Greater Surbiton

The perfect is the enemy of the good

The case for arming Syrian rebels

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“I’d prefer Assad to win.” Not his actual words, but that is the only conclusion to be derived from the suggestion of Boris Johnson, the London mayor, that arming the Syrian opposition would lead to British weapons in the hands of “al-Qaida-affiliated thugs”. With 93,000 of Syria’s citizens dead, a kill rate in the country higher than in post-invasion Iraq, and one of the world’s most murderous and tyrannical regimes poised to win a historic victory thanks to western inaction, Johnson can only fret about hypothetical dangers.

In fact, it is the west’s failure militarily to support the Syrian National Coalition and its principal military counterpart, the Free Syrian Army (FSA), that is strengthening the hand of al-Qaida in Syria.

Continue reading at The Guardian, where this article was published on 18 June.

Friday, 12 July 2013 Posted by | Arabs, Fascism, Genocide, Iran, Islam, Libya, Marko Attila Hoare, Middle East, Russia, Syria | , , , , , , , , , , , | Leave a comment

Better hostile democracies than friendly dictatorships

The democratic order that has reigned in Western Europe since World War II, and that has since expanded to include the Iberian Peninsula, Eastern Europe and the Balkans, owes its existence to our wartime alliance with one of the most murderous totalitarian regimes in human history. It was Stalin’s Soviet Union, heavily supported militarily and economically by the US and Britain, that bore the brunt of the fighting that destroyed Hitler’s Third Reich, thereby enabling the liberation of Western Europe from Nazism. In the cause of this war-effort, Allied leaders Winston Churchill and Franklin D. Roosevelt befriended Stalin and hobnobbed with him; their medias extolled the virtues of his regime. It was not a pretty thing to do, as Stalin’s Western-backed forces carried out genocidal crimes of their own against Chechens, Crimean Tartars and other Soviet subject nationalities during and after the war. It defeated one mortal enemy of the democratic world, only to raise another in its place; one that took nearly another half-century to bring down. Yet history has generally looked favourably upon our wartime alliance with Stalin, as one born of necessity.

In the sixty-six years that have followed the defeat of Hitler, the dilemma has been posed again and again, as successive Western leaders have felt compelled to ally with one monster to contain or defeat another. Nixon brokered a rapprochement with Mao Zedong’s China so as better to contain the Soviet Union. Henry Scoop Jackson quashed a Congressional motion directed against Marcelo Caetano’s Portuguese dictatorship as the price for the use of a base in Portugal’s Azores Islands to transport military supplies to Israel during the Yom Kippur War of 1973. Margaret Thatcher enjoyed crucial support from Chile’s Augusto Pinochet during the Falklands War of 1982 against Argentina’s Galtieri dictatorship.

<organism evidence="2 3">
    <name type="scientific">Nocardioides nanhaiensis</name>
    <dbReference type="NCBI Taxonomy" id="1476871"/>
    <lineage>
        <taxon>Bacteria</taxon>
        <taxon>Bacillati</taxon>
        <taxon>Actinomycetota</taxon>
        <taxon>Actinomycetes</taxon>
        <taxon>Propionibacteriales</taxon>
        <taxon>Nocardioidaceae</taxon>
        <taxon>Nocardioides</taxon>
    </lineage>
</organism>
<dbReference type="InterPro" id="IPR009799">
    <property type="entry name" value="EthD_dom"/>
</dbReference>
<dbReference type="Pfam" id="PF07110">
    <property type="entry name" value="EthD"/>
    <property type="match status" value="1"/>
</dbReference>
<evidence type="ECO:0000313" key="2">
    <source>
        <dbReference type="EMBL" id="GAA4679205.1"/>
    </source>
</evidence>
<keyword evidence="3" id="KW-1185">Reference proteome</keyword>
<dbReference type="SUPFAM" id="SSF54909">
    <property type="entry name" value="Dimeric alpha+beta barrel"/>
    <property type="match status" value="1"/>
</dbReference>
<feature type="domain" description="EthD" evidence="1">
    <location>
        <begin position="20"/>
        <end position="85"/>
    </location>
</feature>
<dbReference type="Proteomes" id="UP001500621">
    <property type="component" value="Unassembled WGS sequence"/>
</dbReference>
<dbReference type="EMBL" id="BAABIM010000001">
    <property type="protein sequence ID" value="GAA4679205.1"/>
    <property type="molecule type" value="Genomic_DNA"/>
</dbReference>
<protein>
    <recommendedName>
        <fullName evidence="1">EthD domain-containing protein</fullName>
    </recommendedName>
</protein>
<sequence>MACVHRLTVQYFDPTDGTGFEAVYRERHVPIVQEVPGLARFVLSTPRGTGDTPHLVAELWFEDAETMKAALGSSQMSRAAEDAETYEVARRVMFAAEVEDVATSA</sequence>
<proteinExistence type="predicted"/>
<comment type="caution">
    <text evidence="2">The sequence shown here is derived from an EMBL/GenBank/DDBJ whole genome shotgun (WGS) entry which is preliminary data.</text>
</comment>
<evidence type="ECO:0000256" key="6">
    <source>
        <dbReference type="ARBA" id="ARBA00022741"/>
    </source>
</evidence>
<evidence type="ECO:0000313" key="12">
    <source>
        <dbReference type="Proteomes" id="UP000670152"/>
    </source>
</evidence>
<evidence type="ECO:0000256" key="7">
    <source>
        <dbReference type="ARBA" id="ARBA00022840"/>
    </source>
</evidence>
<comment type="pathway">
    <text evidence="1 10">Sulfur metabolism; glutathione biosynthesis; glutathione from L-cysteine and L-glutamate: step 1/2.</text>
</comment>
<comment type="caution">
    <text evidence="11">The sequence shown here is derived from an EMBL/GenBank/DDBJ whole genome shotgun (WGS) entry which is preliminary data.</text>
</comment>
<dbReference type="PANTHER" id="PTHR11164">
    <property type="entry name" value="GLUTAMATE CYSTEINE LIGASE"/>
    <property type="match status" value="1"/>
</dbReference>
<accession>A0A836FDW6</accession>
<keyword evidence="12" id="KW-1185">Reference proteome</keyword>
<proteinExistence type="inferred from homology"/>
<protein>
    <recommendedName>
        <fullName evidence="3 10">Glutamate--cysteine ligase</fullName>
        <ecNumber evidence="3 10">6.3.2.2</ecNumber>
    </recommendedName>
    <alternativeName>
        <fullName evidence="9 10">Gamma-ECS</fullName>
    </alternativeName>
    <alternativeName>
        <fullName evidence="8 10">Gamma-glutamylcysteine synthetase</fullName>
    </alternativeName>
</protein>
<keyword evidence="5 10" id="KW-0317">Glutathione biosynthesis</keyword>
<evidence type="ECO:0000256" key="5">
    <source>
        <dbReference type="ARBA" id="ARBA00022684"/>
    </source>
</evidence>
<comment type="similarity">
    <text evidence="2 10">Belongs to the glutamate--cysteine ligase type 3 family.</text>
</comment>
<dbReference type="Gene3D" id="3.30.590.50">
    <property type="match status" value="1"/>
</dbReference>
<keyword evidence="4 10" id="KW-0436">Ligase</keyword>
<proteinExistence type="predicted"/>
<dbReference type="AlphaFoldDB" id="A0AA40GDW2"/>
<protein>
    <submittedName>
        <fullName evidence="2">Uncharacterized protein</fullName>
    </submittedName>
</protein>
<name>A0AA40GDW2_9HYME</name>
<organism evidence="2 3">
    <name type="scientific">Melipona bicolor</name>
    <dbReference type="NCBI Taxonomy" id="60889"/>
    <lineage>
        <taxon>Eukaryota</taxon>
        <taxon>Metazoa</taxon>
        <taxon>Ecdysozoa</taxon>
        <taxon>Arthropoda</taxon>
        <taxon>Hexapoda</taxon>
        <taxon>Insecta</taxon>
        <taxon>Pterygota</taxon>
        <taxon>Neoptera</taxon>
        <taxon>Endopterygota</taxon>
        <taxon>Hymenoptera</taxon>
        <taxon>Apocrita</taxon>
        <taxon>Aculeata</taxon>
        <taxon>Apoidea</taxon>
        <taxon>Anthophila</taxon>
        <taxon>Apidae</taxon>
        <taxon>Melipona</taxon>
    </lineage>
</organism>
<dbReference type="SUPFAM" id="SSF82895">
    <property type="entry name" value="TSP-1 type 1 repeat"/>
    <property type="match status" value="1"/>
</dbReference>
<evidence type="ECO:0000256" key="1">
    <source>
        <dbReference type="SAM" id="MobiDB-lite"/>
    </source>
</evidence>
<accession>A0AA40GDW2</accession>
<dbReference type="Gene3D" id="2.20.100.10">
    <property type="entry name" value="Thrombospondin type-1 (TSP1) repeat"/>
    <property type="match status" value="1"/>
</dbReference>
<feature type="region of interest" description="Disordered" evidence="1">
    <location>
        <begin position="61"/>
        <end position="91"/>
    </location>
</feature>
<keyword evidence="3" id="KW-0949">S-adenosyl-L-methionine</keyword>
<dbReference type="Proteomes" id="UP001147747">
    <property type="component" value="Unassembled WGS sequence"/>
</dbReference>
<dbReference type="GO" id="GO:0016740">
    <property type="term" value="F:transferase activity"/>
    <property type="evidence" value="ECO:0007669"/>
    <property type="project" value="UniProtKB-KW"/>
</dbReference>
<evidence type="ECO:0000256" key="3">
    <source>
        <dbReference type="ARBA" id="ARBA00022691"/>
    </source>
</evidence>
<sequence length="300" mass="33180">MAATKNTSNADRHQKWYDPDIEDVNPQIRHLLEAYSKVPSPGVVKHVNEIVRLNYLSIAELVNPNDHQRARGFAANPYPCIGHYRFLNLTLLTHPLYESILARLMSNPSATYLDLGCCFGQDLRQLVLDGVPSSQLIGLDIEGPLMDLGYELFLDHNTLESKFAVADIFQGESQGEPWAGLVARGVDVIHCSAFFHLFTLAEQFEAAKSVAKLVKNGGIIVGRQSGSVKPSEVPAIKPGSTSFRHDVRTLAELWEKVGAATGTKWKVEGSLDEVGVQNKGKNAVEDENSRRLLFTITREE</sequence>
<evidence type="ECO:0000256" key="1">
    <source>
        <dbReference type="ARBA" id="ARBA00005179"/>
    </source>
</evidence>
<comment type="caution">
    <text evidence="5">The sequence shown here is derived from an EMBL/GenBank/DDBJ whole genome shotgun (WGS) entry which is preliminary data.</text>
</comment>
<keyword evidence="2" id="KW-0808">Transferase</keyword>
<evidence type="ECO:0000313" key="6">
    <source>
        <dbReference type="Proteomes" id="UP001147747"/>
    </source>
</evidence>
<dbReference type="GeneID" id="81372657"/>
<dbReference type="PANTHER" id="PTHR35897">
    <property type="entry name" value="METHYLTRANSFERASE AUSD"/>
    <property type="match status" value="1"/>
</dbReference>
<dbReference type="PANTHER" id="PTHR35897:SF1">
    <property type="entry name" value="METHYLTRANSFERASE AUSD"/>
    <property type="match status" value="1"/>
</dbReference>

These dealings with dictators often burn the hands of the Western statesmen who engage in them, or return to haunt them.The US tilted in favour of Saddam Hussein’s Iraq against Khomenei’s Iran during the Iran-Iraq War of the 1980s; Donald Rumsfeld’s handshake with the Iraqi tyrant during his 1983 visit to Baghdad was widely publicised by his enemies during the 2000s. The US’s alliance with Islam Karimov’s Uzbekistan collapsed following US criticism of Karimov’s massacre of protesters at Andijan in 2005. Most recently, Tony Blair’s dealings with the now-embattled Muammar Gaddafi are being loudly trumpeted by his critics, despite the benefits they brought to Britain and the US in the War on Terror.

Those ready to condemn Blair over Gaddafi should ask themselves whether they would equally have condemned Churchill for his support for Stalin in the 1940s. Or whether Britain was wrong to go to the aid of Ioannis Metaxas’s fascist dictatorship in Greece, when it was attacked by Benito Mussolini’s Fascist Italy in 1940. Or whether we would have done better to have left undemocratic Kuwait to Saddam Hussein in 1990. The reality is that, so long as the world is largely made up of tyrannical regimes, the West will be forced to collaborate with some of them. The alternative would be for the US and Britain to abandon foreign policy altogether and become like Switzerland or Sweden. Nobody should need pointing out that it was the US and Britain, not Switzerland or Sweden, that defeated first Nazi Germany, then the Soviet Union.

There is, however, no getting away from the fact that collaboration with dictatorships is discrediting and morally corrupting for the Western statesmen who engage in it. It may be imposed by necessity, but it should not be chosen by preference. Nor do such alliances work well in the long run. Saudi Arabia, Egypt and other Arab tyrannies may be long-standing allies of the US, but it was they that spawned al-Qaeda – led by the Saudi Osama bin Laden and the Egyptian Ayman al-Zawahiri. Pakistan, with its dysfunctional parliamentary system and history of periodic military rule, may be a traditional US ally, but its weakness in the face of Islamic extremism and the collusion of parts of its security forces with the Taliban insurgency in Afghanistan makes it a much graver security risk for the West today than traditionally pro-Moscow but stable democratic India.